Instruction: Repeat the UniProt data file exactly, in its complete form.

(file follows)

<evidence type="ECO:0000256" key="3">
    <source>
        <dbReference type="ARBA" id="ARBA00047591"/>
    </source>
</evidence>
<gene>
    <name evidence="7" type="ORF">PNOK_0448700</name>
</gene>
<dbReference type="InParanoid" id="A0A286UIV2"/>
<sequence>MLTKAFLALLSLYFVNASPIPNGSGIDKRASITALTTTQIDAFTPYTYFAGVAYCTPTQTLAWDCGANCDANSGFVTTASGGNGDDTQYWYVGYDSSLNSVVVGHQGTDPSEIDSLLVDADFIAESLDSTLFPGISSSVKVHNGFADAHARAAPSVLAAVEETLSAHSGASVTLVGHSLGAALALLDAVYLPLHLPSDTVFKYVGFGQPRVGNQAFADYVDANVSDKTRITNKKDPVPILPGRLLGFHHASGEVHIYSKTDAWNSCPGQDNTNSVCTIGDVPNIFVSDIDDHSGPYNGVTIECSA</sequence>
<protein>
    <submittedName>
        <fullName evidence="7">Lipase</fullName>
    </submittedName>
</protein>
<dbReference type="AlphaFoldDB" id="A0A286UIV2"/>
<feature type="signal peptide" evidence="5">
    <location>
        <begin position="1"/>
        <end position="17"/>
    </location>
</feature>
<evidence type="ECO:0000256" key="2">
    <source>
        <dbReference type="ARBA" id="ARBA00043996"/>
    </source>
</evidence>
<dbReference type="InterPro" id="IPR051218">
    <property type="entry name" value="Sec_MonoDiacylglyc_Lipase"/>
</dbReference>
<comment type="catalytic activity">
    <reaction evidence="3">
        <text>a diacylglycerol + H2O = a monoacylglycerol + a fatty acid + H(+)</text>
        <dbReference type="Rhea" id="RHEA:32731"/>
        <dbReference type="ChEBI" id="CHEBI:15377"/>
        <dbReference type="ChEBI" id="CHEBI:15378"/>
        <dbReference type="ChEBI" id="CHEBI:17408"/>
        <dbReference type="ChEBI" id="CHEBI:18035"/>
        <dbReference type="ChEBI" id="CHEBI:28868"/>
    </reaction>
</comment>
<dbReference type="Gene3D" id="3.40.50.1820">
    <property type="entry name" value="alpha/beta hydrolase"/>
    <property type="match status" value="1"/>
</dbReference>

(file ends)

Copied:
<evidence type="ECO:0000256" key="3">
    <source>
        <dbReference type="ARBA" id="ARBA00047591"/>
    </source>
</evidence>
<gene>
    <name evidence="7" type="ORF">PNOK_0448700</name>
</gene>
<dbReference type="InParanoid" id="A0A286UIV2"/>
<sequence>MLTKAFLALLSLYFVNASPIPNGSGIDKRASITALTTTQIDAFTPYTYFAGVAYCTPTQTLAWDCGANCDANSGFVTTASGGNGDDTQYWYVGYDSSLNSVVVGHQGTDPSEIDSLLVDADFIAESLDSTLFPGISSSVKVHNGFADAHARAAPSVLAAVEETLSAHSGASVTLVGHSLGAALALLDAVYLPLHLPSDTVFKYVGFGQPRVGNQAFADYVDANVSDKTRITNKKDPVPILPGRLLGFHHASGEVHIYSKTDAWNSCPGQDNTNSVCTIGDVPNIFVSDIDDHSGPYNGVTIECSA</sequence>
<protein>
    <submittedName>
        <fullName evidence="7">Lipase</fullName>
    </submittedName>
</protein>
<dbReference type="AlphaFoldDB" id="A0A286UIV2"/>
<feature type="signal peptide" evidence="5">
    <location>
        <begin position="1"/>
        <end position="17"/>
    </location>
</feature>
<evidence type="ECO:0000256" key="2">
    <source>
        <dbReference type="ARBA" id="ARBA00043996"/>
    </source>
</evidence>
<dbReference type="InterPro" id="IPR051218">
    <property type="entry name" value="Sec_MonoDiacylglyc_Lipase"/>
</dbReference>
<comment type="catalytic activity">
    <reaction evidence="3">
        <text>a diacylglycerol + H2O = a monoacylglycerol + a fatty acid + H(+)</text>
        <dbReference type="Rhea" id="RHEA:32731"/>
        <dbReference type="ChEBI" id="CHEBI:15377"/>
        <dbReference type="ChEBI" id="CHEBI:15378"/>
        <dbReference type="ChEBI" id="CHEBI:17408"/>
        <dbReference type="ChEBI" id="CHEBI:18035"/>
        <dbReference type="ChEBI" id="CHEBI:28868"/>
    </reaction>
</comment>
<dbReference type="Gene3D" id="3.40.50.1820">
    <property type="entry name" value="alpha/beta hydrolase"/>
    <property type="match status" value="1"/>
</dbReference>